- Recent recordings of gorillas singing as they eat add the species to a lengthening list of musical eaters in the animal kingdom.
- Two types of songs have been recorded: a hum, and, well, gorilla improv.
- It's suspected that spoken language may begin with songs.
Sing for your supper, and you’ll get breakfast
Songbirds always eat — Moss Hart, The Boys from Syracuse, 1938
Gorillas, too, apparently. Primatologist Eva Luef of the Max Planck Institute for Ornithology in Seewiesen, Germany recently observed — and recorded — two wild western lowland gorillas in the Republic of Congo singing as they ate. The late primatologist Dian Fossey previously described the phenomenon as “belch vocalizations,” which sounds about right, especially after our recent Thanksgiving. The new research, however, for the first time ties it to specific behaviors. Luef’s finding are published in PLOS ONE.
Leuf actually caught two type of vocalizations in the dominant silverback blackback adolescent males she observed. It seems that in the wild, they’re the only community members with singing rights. In wild primate cultures with less rigid hierarchies, notably chimps and bonobos, everybody gets to chime in at mealtime.
Though in captivity things are a bit different, Ali Vella-Irving of the Toronto Zoo is hardly surprised by Leuf’s discovery, she tells New Scientist. She hears this kind of singing all the time. “Each gorilla has its own voice: you can really tell who’s singing. And if it’s their favorite food, they sing louder.”
This jibes with what Luef found: The gorillas seem to be inspired only by their preferred food. She found that “aquatic vegetation or seeds elicited a lot of food calls. And… they never called when they were eating insects like termites or ants.” Because of course.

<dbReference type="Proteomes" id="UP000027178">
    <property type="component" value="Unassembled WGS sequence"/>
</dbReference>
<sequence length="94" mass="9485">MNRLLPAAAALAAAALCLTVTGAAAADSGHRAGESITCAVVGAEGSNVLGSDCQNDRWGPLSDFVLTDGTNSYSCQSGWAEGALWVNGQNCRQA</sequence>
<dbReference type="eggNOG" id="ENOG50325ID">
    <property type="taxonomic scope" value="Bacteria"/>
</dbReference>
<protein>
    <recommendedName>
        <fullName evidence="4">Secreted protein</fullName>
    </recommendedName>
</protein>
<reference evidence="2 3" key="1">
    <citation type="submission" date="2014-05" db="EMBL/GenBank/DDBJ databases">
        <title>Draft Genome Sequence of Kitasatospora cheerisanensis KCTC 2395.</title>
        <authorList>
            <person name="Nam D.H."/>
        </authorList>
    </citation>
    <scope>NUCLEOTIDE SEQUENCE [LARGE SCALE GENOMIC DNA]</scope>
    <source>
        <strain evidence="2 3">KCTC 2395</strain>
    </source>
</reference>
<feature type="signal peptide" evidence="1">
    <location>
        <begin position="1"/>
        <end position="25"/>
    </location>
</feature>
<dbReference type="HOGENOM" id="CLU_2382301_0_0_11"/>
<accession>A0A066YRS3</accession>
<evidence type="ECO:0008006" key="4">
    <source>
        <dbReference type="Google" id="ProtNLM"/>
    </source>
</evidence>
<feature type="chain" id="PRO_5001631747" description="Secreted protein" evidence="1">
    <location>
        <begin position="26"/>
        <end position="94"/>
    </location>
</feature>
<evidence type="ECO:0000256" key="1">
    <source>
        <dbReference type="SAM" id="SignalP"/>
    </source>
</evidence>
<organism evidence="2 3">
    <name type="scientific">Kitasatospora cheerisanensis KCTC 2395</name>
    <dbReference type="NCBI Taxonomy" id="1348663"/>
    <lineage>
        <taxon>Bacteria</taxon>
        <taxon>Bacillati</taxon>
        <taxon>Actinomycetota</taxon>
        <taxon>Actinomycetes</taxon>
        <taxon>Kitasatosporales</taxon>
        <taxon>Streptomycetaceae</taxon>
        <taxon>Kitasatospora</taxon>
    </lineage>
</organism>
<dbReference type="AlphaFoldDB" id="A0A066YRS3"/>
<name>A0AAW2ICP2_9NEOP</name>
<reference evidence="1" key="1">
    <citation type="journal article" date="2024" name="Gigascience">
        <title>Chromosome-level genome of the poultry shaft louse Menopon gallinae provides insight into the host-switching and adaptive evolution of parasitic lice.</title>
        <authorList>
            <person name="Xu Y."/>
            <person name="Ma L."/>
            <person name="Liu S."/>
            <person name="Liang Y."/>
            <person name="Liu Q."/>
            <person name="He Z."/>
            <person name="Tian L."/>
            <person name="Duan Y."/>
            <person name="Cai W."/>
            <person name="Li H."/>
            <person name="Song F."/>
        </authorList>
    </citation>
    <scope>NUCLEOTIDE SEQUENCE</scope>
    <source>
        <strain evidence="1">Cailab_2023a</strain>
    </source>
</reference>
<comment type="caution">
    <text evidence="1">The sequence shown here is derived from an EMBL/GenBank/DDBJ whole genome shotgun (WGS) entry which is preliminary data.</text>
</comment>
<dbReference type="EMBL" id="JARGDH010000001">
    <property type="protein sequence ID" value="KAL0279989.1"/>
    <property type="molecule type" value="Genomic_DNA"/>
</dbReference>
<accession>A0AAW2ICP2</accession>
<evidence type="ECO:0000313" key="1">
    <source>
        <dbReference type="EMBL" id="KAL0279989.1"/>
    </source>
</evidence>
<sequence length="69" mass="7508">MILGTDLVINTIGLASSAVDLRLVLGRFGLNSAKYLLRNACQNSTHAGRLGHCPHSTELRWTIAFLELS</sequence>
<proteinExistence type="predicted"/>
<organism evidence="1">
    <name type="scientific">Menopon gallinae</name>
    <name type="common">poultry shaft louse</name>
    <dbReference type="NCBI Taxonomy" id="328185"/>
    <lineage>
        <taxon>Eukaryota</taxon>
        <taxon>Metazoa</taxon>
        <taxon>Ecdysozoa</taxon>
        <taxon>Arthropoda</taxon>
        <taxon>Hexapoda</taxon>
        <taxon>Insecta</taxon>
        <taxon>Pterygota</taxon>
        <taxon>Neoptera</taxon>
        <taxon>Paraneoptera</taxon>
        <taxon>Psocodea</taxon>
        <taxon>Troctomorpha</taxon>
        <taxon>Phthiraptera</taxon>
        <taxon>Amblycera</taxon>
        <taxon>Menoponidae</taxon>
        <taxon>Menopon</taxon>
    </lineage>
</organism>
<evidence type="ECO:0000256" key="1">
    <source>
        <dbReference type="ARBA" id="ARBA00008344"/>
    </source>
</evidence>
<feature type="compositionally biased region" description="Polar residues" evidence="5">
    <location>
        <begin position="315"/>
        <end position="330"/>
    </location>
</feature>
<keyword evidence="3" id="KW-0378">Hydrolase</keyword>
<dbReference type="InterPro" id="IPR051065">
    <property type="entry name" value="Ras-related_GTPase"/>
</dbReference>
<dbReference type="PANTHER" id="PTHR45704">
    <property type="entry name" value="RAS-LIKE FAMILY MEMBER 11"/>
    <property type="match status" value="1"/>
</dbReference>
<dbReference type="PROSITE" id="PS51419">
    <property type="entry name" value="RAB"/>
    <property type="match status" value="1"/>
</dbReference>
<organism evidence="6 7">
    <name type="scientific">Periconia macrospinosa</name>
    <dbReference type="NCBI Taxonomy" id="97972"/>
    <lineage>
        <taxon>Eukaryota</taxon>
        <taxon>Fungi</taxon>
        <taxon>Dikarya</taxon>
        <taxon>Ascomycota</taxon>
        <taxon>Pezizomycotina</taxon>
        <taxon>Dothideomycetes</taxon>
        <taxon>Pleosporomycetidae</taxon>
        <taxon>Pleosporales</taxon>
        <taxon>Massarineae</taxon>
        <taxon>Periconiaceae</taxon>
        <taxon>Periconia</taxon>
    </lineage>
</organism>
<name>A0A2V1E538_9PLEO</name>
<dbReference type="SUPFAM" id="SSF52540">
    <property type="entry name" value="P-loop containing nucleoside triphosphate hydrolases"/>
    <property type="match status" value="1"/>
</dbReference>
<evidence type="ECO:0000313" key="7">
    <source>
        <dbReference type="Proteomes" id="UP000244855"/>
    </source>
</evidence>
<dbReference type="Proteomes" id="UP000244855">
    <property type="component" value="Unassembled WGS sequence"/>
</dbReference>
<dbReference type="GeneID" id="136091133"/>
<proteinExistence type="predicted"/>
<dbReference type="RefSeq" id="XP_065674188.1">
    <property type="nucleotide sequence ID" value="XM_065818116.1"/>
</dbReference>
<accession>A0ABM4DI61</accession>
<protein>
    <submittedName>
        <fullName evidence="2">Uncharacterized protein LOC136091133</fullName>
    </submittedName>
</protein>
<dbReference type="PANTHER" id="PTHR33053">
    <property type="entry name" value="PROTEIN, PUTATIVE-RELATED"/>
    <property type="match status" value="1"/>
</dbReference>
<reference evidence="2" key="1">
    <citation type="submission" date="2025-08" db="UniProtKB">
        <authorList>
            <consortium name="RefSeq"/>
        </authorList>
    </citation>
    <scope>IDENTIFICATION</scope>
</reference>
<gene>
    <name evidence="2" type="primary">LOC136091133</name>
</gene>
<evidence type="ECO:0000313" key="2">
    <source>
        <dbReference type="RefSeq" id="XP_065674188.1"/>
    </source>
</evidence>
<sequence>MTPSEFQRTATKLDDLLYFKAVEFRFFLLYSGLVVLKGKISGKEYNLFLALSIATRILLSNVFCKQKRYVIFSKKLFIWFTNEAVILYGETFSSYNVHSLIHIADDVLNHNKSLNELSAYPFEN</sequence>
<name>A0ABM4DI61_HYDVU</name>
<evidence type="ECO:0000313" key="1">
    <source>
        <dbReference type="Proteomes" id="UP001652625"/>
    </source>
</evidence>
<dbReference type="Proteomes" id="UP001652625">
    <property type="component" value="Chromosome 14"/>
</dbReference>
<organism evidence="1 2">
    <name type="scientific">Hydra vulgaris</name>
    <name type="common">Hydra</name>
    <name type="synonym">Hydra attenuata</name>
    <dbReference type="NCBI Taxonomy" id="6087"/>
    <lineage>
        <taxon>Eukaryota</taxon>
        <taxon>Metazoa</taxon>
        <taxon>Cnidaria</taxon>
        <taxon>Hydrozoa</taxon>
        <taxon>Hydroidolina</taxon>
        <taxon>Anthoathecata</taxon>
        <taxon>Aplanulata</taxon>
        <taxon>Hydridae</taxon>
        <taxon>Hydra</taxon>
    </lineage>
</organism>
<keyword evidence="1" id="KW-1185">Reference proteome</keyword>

One of Leuf’s silverbacks emitted a low-frequency hum as he ate. The scientist hypothesizes two possible meanings for the hum. First, it sounds like a noise of satisfaction. Secondly, says Leuf, since “He’s the one making the collective decisions for the group. We think he uses this vocalization to inform the others ‘OK, now we’re eating.'” Others have suggested it may mean, “Go away, I’m eating here.”
Singing the praises of a meal
Another silverback was more improvisatory, singing higher in pitch, and continually giving voice to a series of melodies that didn’t repeat. The suspicion is that this ever-evolving ditty was simply a happy tune accompanying happy eating.
The variety of songs and the individuals allowed to sing them among different species provides further insight into the way language incorporating visual signals and sounds may evolve. Earlier research suggests that songs may represent a precursor of our spoken language.These variations also provide clues into each species’ social structures, as psychologist Zanna Clay explains: “We think food calls are a very social signal; it’s about coordinating feeding events with others. So in gorillas you get the dominant male producing the calls, because he has to keep hold of all the females in his group.”
If music is a universal language as is often claimed, does this finding suggest “nom-nom” is a universal song?